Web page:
How to Make a Tin Man Costume

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This adorable Tin Man costume from the Wizard of Oz requires minimal sewing. Vinyl fabric gives it a stiff, tin-like appearance. You can custom make it to fit anyone, and there's even an option to create a skirt for a "Tin Woman" version, too.

(Image: Jessica Begum)

Things You'll Need

  • Measuring tape
  • Thick vinyl fabric, 1 1/2 to 2 yards (any color)
  • Straight pins
  • Pen
  • Scissors
  • Sewing machine
  • Nylon thread 
  • Hand-sewing needle 
  • 3 to 4 hex nuts, 1/2 inch
  • Industrial strength glue or epoxy
  • Pair of sweatpants or jeans
  • 2-inch hook-and-loop fastener, 5 inches
  • Funnel, 2-quart
  • Stretch cord or elastic
  • Hot glue gun
  • White or grey long-sleeved shirt
  • White or grey leggings
  • Newspaper or kraft paper 
  • Scrap cardboard
  • All-purpose metallic chrome spray paint, 2 cans 
  • 2 wire hangers
  • Red felt, at least 3 by 4 inches
  • Silver face makeup 
  • Toy axe
(Image: Jessica Begum)

Tip

    • When choosing vinyl fabric, choose heavy-duty vinyl that feels stiff, like a sheet of plastic. You'll end up spray painting the costume silver, so any color of vinyl will work. 
    • The spray painting process of this costume requires several days of drying time. Plan accordingly.

Make the Vinyl Shirt

Step 1: Measure the Shirt Size

First, measure the back of the costume-wearer, shoulder to shoulder. Then measure from the shoulder down to just below the waist.

(Image: Jessica Begum)

Step 2: Fold and Cut the Vinyl

Fold the sheet of vinyl fabric in half. With the fold at the top, measure out a rectangle to match the width and length measurements you just took. Use straight pins to hold the two layers together and then cut out the rectangle, leaving the fold at the top intact.

(Image: Jessica Begum)

Step 3: Draw and Cut a Neck Hole

On the fold, mark 3 inches in from each side (or the custom length from shoulder to neck) and then draw a semicircle between the marks. Cut this semicircle out. Remove the pins and open the vinyl up to reveal a neck hole in the middle.

(Image: Jessica Begum)

Step 4: Trace and Cut a Vinyl Circle

Use this neck hole to trace a circle onto a new piece of vinyl. Then, cut out the circle 1 inch larger than the circle mark.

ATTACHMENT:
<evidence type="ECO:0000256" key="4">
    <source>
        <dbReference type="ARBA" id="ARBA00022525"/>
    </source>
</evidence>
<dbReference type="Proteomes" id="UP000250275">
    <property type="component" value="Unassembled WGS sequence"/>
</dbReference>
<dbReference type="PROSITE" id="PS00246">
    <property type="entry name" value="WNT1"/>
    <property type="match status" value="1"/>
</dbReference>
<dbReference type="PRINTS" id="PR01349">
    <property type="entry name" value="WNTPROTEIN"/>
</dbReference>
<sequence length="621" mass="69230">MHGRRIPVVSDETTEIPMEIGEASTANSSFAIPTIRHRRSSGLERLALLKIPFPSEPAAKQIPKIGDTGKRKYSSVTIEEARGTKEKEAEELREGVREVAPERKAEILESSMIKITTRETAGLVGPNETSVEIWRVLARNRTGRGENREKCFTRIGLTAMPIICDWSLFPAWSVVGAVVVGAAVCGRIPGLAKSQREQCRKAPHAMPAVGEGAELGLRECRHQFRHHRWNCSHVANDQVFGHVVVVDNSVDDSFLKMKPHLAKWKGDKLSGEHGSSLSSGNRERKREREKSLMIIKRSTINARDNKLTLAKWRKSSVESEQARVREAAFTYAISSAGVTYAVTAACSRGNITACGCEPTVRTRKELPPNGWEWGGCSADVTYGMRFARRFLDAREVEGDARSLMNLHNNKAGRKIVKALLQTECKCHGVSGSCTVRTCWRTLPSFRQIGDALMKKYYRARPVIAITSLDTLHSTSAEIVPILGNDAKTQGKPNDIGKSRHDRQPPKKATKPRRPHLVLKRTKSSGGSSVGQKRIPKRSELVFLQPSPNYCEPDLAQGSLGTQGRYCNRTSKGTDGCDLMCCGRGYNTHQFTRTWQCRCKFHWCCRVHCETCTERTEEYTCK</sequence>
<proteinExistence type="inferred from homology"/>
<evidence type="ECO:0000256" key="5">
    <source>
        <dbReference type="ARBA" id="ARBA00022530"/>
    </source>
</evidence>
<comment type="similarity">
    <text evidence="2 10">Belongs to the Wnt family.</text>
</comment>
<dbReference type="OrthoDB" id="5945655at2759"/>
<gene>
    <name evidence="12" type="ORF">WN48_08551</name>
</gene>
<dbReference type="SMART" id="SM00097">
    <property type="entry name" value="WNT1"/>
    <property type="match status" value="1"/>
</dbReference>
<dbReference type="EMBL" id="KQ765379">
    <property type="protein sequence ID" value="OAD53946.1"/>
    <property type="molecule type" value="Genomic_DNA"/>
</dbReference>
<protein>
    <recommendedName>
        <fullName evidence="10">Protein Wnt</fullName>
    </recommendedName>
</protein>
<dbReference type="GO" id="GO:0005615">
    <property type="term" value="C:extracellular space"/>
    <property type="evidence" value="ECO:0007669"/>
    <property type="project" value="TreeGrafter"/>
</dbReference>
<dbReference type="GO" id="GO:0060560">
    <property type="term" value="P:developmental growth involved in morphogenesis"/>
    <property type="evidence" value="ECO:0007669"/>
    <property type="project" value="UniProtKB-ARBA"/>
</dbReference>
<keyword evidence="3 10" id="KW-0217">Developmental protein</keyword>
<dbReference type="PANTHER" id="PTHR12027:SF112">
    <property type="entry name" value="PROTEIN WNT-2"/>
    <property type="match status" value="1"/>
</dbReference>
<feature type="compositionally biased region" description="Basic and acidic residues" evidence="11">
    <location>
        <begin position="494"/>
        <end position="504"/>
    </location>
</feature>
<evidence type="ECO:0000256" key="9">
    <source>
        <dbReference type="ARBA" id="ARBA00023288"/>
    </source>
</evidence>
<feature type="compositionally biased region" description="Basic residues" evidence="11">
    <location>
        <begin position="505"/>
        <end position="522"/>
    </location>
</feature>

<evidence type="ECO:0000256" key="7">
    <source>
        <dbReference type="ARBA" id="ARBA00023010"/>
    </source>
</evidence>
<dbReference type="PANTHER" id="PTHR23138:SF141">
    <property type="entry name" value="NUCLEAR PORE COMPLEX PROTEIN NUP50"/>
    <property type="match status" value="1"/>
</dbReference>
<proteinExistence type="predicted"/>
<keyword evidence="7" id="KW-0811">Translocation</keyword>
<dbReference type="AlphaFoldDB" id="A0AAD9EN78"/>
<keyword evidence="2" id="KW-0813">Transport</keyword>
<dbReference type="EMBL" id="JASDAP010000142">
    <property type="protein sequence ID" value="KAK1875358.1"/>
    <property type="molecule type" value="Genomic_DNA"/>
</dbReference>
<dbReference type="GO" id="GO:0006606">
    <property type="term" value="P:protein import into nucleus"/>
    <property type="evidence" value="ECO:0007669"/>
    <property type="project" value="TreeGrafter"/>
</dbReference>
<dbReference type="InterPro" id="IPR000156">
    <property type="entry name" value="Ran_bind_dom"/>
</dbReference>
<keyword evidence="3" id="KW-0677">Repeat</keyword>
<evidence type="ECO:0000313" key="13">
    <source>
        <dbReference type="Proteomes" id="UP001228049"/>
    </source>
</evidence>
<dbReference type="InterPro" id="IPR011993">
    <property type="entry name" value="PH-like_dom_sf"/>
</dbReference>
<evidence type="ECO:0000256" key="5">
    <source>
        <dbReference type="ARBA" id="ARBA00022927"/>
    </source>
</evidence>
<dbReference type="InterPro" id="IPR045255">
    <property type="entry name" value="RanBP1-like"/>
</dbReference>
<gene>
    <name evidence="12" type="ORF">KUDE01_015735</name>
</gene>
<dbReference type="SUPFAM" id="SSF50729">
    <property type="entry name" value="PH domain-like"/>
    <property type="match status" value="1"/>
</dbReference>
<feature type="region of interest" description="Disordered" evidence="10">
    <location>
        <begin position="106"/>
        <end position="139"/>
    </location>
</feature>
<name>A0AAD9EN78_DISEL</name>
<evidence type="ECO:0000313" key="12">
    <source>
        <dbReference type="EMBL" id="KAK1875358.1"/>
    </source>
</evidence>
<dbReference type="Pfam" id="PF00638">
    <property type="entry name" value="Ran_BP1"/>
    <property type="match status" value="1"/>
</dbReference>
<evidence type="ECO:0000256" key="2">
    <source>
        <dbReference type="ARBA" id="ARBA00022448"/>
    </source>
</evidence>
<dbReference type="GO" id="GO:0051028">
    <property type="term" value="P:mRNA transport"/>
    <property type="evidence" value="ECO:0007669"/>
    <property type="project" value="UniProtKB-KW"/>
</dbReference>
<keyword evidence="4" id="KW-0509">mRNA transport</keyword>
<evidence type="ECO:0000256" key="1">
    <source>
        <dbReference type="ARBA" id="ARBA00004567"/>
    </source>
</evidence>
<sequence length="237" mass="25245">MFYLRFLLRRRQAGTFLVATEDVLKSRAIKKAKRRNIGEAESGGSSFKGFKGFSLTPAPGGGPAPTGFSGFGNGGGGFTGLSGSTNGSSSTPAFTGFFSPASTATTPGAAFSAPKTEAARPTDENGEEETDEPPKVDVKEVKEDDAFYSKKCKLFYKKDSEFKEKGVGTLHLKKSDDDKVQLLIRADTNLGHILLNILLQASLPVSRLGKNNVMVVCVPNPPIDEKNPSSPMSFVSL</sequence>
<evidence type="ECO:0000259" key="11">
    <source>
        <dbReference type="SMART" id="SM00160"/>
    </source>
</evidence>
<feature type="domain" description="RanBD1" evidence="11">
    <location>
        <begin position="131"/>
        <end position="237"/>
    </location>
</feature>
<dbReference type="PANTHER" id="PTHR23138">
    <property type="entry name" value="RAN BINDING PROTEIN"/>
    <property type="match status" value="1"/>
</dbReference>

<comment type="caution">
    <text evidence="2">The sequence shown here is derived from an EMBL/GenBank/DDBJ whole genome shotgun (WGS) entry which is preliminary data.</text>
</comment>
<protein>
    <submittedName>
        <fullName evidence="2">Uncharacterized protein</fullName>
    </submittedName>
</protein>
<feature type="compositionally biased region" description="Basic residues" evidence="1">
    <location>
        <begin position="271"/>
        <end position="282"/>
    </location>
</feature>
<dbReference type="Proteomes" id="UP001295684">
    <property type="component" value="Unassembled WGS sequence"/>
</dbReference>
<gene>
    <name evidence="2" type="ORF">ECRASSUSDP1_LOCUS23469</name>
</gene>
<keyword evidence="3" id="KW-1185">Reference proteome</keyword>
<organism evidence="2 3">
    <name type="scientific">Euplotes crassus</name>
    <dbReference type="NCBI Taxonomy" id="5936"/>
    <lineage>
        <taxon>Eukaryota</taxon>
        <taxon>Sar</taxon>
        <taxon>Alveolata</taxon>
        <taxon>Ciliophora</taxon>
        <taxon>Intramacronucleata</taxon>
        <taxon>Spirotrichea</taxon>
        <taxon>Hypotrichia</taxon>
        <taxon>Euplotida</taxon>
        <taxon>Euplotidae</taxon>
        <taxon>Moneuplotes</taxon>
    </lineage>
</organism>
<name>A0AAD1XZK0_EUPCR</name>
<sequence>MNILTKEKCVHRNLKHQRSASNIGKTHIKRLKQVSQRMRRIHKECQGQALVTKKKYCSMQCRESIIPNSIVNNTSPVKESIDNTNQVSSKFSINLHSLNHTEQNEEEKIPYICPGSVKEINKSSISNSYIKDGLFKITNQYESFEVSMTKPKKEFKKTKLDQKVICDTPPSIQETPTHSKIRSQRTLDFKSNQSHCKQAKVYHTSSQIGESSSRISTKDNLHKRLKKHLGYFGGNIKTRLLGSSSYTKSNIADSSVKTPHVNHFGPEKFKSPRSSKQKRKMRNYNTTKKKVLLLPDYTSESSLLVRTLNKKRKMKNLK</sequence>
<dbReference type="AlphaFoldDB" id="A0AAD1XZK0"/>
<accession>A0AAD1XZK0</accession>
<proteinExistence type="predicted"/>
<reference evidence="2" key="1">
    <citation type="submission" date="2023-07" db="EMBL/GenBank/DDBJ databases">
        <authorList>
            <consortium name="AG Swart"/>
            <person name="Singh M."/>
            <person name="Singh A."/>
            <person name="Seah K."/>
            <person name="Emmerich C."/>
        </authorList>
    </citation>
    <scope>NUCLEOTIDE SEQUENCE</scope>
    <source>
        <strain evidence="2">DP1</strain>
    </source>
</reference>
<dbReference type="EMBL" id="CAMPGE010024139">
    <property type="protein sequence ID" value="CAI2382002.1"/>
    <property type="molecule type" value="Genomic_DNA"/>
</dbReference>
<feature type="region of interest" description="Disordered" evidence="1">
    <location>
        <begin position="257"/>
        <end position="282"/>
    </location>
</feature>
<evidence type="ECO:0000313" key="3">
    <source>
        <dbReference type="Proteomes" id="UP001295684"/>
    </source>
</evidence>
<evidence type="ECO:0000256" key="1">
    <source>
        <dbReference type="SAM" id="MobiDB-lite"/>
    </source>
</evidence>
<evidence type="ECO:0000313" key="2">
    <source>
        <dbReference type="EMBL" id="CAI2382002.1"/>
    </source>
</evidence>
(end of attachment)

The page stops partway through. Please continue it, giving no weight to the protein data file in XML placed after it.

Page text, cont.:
(Image: Jessica Begum)

Step 5: Fold and Cut the Circle

Fold the circle in half with the right side facing out and pin it together, like a taco. Use a pen to mark an arc from point to point across the center. Cut out along this dotted line. You'll yield two separate banana-shaped pieces of vinyl, which you will use to make the collar.

(Image: Jessica Begum)

Step 6: Pin the Collar in the Neck Hole

Open the vinyl rectangle so the right side is facing out, and mark the center front of the neck hole. Pin the point of the first collar piece at the center mark, inside the neck hole with the arc facing up. The right side of the vinyl should be facing out. Continue pinning the vinyl in place around the neck hole. Then, pin the other collar piece in place on the other side.

(Image: Jessica Begum)

Step 7: Add a Patch to the Collar

Make a vinyl patch to bridge the gap in the back of the collar. Measure and cut a vinyl strip 2 1/4 by 8 inches long. Pin it at the back of the collar just under the lip of the neck hole and also to the edges of the two collar pieces. Trim any excess height so the top of it is flush with the two collar pieces.

(Image: Jessica Begum)

Step 8: Sew the Collar

Fit your sewing machine with nylon thread and a zigzag stitch. Sew the collar pieces in place. When you are finished sewing the collar, it should stand upright on its own.

(Image: Jessica Begum)

Tip

  • Sewing vinyl takes some getting used to. Don't worry if the stitches don't look uniform. You will end up spraying the costume with paint to hide any imperfections in the stitch.

Step 9: Add a Bow Tie to the Collar